The debate about whether or not animals have souls has been around for as long as philosophers and theologians can remember. It is a question rooted deeply in religious ideals and values, and with a new age of science, researchers are starting to look at the soul in general, whether it be human or any other animal. People who tend to believe in a Christian faith believe animals do not have souls. Theologians say animals do not have souls and through that man is created superior to animals and cannot be equal. Furthermore, interpreters of the Bible believe animals have “the breath of life” from God, but not an immortal soul. On the other hand, the prophet Isaiah says that God will include animals in heaven and John, the apostle, views heaven as including all animals of the Earth.
Another point to the argument that animals do have souls is through personal experience. Kimberlee Berlin from The Guardian reminisces about one of the times she believes she saw a soul in her animal friend. “For months, whenever I would find myself crying, clutching my belly, Gracie would rush over to me, rest her head on my lap and look up at me with kind eyes that understood. She definitely had a soul which spoke to mine, and I would get down on the floor with her and hold her, the warmth of her furry body calming me down.”
One can argue that animals do not have souls through logic. The soul is the principle of life. Since animals and plants are living things, they have souls, but not in the sense in which human beings have souls. Our souls are rational, theirs aren’t, and ours are rational because they’re spiritual, not material. Animals and plants can’t do anything which transcends the limitations of matter. Although some animals seem clever, they don’t actually possess conceptional intelligence. They can’t, for instance, conceive of the abstract notion of justice. One might even argue that other creatures are more cognizant of feelings than humans are, because they possess a primary form of consciousness: they are aware of themselves and their environment but are less burdened by complexities such as reflection and rumination that typify human consciousness. Animals that express gratitude, play, contemplate nature, act to save a fellow creature, or react mournfully to the loss of family members or other close companions, are all, in my view, demonstrating aspects of connectedness. Such connectedness is the root of spirituality – with the capacity to feel and emote being central.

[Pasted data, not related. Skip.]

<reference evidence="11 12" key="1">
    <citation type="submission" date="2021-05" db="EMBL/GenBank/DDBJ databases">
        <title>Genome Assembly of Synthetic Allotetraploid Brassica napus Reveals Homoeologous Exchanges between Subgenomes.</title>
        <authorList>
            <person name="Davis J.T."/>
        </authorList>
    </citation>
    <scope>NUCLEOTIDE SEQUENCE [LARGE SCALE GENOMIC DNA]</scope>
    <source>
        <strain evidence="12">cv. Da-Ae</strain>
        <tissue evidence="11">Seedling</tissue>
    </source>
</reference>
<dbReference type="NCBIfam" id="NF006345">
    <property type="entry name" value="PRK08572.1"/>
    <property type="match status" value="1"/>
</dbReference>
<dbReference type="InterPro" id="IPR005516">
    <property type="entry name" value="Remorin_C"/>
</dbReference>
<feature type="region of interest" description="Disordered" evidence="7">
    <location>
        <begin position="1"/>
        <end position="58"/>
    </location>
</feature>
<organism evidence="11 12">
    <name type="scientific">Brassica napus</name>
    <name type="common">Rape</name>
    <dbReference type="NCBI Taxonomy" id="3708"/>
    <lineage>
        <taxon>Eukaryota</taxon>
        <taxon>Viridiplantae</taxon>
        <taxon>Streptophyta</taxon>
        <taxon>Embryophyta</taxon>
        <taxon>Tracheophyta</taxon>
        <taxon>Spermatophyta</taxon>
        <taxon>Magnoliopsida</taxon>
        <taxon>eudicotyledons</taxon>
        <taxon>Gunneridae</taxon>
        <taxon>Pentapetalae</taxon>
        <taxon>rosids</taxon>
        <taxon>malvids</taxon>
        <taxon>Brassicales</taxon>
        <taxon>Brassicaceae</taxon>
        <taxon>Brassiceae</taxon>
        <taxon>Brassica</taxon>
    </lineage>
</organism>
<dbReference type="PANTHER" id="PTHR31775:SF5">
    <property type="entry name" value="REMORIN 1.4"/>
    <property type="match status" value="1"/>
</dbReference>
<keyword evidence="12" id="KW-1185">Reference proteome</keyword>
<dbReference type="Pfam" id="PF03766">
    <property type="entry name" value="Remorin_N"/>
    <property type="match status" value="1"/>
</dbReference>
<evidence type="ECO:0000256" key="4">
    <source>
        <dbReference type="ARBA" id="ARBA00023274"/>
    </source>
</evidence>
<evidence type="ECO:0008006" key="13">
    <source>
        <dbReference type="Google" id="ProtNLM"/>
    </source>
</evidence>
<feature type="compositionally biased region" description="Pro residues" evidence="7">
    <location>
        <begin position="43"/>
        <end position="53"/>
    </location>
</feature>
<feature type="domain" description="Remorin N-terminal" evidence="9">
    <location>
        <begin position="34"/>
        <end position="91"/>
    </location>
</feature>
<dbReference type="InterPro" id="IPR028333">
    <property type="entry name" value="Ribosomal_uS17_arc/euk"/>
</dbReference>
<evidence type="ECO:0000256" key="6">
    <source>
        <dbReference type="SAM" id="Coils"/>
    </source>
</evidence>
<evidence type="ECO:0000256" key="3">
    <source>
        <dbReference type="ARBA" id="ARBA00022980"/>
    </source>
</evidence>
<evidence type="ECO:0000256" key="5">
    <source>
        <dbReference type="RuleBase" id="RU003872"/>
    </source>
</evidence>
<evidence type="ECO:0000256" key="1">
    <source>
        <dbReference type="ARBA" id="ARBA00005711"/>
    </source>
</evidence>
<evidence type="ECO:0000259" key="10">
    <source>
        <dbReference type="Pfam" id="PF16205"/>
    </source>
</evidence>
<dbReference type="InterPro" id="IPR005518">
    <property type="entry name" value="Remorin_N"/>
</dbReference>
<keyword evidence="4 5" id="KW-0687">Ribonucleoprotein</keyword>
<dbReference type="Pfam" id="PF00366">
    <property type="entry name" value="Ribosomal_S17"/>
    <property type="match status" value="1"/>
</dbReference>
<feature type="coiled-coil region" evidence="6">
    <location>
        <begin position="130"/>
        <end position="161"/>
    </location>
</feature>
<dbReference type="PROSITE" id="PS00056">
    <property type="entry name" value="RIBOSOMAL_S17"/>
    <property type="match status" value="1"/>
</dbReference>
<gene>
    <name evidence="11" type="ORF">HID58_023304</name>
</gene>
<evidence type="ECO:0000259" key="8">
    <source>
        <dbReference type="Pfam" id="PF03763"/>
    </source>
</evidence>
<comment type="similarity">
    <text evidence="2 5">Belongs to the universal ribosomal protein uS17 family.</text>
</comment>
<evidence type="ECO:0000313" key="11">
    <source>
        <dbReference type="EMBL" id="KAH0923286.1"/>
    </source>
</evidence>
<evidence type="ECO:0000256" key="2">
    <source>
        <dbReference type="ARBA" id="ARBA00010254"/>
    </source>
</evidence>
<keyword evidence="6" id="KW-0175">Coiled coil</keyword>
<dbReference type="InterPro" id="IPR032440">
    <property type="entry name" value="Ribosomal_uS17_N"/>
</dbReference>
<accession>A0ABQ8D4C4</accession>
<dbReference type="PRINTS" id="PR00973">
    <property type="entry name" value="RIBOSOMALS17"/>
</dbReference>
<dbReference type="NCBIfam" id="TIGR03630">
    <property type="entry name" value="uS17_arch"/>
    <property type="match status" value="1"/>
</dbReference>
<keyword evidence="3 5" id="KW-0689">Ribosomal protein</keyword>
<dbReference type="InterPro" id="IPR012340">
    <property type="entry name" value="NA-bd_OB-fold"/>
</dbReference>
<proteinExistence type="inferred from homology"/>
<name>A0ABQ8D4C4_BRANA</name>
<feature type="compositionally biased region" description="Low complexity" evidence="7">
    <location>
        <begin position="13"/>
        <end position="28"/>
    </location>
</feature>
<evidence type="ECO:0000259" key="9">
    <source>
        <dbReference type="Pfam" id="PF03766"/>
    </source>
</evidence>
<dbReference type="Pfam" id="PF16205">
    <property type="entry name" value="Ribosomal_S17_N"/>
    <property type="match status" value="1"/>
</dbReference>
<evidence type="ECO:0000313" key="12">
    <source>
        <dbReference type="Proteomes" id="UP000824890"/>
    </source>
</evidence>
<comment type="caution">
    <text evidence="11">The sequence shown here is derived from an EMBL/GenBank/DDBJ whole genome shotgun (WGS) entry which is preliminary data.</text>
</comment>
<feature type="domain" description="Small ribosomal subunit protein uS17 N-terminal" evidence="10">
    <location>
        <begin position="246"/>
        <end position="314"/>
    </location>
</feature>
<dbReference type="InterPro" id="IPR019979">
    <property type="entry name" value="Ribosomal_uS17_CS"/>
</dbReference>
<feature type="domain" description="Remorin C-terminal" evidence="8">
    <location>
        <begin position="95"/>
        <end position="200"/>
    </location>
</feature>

Then, there is the timeless argument of science. There aren’t many findings on the soul scientifically, because of the soul’s abstractness, however, one article puts into words the recent research and findings on such an abstract ideal. Whether person or flea, the experimental findings of quantum theory suggest that the content of the mind is the ultimate reality, paramount and limitless. Without consciousness, space and time are nothing. From this viewpoint, by virtue of being a living creature, you and your soul can never die. And the same thing goes for animals.
So, do you believe animals have souls and why?